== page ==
When a Replacements customer noticed the company's name listed as a sponsor for a local gay and lesbian film festival last year, she felt compelled to write a letter to CEO and founder Robert Page. She said that she wouldn't buy anything more from the company, which specializes in discontinued china, crystal, and silver patterns. "You should support family values, not the homosexual agenda," she wrote.
Her letter reflected a sentiment often heard in Greensboro, N.C., the small Southern city where Page has been building his business since 1981. Yet such prejudice has not kept Page, 58, in the closet. He has been out publicly for 13 years, and he is deliberately building what may be the South's most gay-friendly company. Replacements consistently scores 100% on the Human Rights Campaign's Equality Index, which scores companies for their policies toward gays and lesbians.
Page has been honored as one of the 25 most influential gay and lesbian executives in Corporate America by the Gay Financial Network. And when gays and lesbians in small towns search for gay-friendly places to work outside such urban centers as San Francisco and New York City, many look to Greensboro. Roughly one in six of Replacements' 630 employees is lesbian or gay.
Yet Replacements is somewhat of an anomaly in Greensboro. The city of 224,000 has few of the support structures for gays and lesbians that its larger urban neighbors to the North offer. Local churches have written letters requesting that churchgoers boycott Replacements. People have spray-painted slurs on the giant warehouse that stores Replacements' hard-to-find treasures. After a local newspaper wrote that Page and his partner, Dale Frederiksen, also an executive at the company, adopted twin boys from Vietnam in 2000, the paper's editor received a spate of vitriolic letters.
Page does not see such attitudes as a hindrance to his company, which is one of the larger employers in town. People may not always approve of him, but they depend on him and buy his wares. Business has remained strong through the economic downturn, and sales are up slightly to $70 million in fiscal 2003, from $68 million a year ago, according to company spokesperson Liam Sullivan. Replacements does 65% of its business over the Internet.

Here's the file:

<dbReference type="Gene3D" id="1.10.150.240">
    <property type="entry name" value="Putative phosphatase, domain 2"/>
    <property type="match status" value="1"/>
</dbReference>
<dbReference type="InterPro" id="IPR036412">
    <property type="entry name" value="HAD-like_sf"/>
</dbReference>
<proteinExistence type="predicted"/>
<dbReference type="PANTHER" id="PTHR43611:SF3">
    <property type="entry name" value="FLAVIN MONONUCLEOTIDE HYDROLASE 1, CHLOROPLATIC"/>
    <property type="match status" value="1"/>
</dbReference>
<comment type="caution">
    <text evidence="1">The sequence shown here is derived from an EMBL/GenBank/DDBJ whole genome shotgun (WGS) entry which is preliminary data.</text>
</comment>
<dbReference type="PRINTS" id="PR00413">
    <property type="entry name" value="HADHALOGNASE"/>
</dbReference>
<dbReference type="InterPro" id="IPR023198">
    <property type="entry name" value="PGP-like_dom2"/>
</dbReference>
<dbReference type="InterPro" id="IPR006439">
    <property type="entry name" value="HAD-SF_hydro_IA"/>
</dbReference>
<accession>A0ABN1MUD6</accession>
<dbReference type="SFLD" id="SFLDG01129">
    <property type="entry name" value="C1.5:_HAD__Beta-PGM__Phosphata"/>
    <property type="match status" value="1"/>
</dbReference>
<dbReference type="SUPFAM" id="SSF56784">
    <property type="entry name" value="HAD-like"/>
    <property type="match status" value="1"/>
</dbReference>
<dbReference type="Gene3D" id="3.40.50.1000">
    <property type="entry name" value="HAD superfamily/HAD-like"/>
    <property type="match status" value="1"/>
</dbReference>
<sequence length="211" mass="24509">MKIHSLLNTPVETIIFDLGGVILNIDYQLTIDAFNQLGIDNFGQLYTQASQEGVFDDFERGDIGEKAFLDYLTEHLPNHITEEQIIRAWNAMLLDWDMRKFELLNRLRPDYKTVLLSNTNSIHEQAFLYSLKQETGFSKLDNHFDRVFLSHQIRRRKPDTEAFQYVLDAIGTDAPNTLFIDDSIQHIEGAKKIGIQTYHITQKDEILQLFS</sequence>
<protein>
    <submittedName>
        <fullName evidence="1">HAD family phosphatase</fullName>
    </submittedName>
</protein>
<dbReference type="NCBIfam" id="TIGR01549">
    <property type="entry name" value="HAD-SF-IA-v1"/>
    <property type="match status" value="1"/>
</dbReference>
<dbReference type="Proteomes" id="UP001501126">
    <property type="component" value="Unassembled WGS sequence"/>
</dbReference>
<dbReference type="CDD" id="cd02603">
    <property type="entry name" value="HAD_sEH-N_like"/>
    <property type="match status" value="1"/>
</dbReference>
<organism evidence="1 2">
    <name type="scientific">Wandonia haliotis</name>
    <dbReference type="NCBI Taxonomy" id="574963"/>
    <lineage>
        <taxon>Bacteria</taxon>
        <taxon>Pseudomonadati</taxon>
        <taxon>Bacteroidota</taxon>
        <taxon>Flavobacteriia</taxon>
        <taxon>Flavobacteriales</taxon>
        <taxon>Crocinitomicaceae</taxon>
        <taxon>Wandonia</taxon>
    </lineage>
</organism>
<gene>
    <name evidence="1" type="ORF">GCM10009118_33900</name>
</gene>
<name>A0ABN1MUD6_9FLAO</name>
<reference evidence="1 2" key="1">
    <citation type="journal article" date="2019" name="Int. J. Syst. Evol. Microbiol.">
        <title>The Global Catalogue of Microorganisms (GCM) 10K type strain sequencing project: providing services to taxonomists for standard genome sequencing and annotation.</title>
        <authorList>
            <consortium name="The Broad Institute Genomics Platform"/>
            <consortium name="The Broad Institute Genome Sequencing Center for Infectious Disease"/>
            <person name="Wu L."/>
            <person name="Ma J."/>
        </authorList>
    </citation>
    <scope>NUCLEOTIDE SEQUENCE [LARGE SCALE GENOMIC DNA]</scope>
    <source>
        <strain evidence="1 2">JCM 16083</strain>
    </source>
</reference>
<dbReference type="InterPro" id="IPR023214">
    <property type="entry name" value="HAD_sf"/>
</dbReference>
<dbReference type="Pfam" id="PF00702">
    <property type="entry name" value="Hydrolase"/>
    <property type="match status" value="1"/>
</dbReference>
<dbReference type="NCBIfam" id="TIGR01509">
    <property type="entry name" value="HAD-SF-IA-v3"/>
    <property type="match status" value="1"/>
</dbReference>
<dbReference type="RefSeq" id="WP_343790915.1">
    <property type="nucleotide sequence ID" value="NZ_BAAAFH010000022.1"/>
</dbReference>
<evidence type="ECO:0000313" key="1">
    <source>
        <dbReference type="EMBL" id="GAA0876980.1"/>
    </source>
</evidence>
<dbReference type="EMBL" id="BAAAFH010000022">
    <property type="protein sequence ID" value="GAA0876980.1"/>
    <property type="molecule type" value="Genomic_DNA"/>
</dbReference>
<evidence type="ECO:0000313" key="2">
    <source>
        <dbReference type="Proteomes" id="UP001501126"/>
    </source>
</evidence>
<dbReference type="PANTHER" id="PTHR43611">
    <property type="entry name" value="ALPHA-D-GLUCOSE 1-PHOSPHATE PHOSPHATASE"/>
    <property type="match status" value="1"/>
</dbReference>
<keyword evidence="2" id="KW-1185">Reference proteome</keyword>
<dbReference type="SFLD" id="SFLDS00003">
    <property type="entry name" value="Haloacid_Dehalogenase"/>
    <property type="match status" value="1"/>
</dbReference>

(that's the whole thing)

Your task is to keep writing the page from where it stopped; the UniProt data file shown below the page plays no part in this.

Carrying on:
"BRING YOUR PARTNER."
Some potential employees opt out of working for the company when they discover that Page and a number of employees are gay, a fact Replacements representatives make known during the interview process. But many are attracted to it for the same reason. Alice Mitchell relocated from Columbia, S.C., to work as a customer-service supervisor at Replacements after a string of other jobs in which she felt discriminated against because she is a lesbian. Says Mitchell: "You can bring your partner to work events without any fear there's going to be retribution for it."
Replacements has always been a leader in its diversity policies, especially those aimed at gays and lesbians. Workers have had access to domestic-partnership benefits since the mid-1990s. They're eligible for adoption benefits and parental leave. Page says the company has recently made private bathrooms available for employees who are in the process of changing gender, paving the way for acceptance of transgender employees.
Employees can feel comfortable being out about their sexuality, a powerful retainer in a community like Greensboro. Mitchell, who is just 27, says she hopes to stay there until she retires. This type of loyalty is the norm at Replacements, where 83% of the employees have remained longer than two years.
Through Replacements, Page has a significant economic and social impact on his environment. The company supports gay and lesbian events such as film festivals in nearby cities, and Page is a heavy donor to the Democratic Party. When Wake Forest University, a private Baptist school, refused to sanction a lesbian union ceremony in its chapel, Page made headlines by withholding a sizeable donation.
Though Replacements doesn't typically advertise on TV, it ran an ad during the 1997 episode of Ellen in which Ellen DeGeneres' character came out as a lesbian. "Many local markets, including Atlanta, wouldn't run the ad," says Page. The message of the commercial: "We oppose discrimination on any basis."
Page continues to be very public about his values. To the woman who said she would buy no more products, Page wrote back immediately that his company believes all people are deserving of dignity, respect, and equal treatment. "If that is also what you consider to be the homosexual agenda, I proudly support it," he wrote.
Replacements, he says, remains committed to zero tolerance of discrimination on any basis. While such a stance may occasionally cost him customers, it has bought him the loyalty of scores of employees.
By Jessi Hempel in New York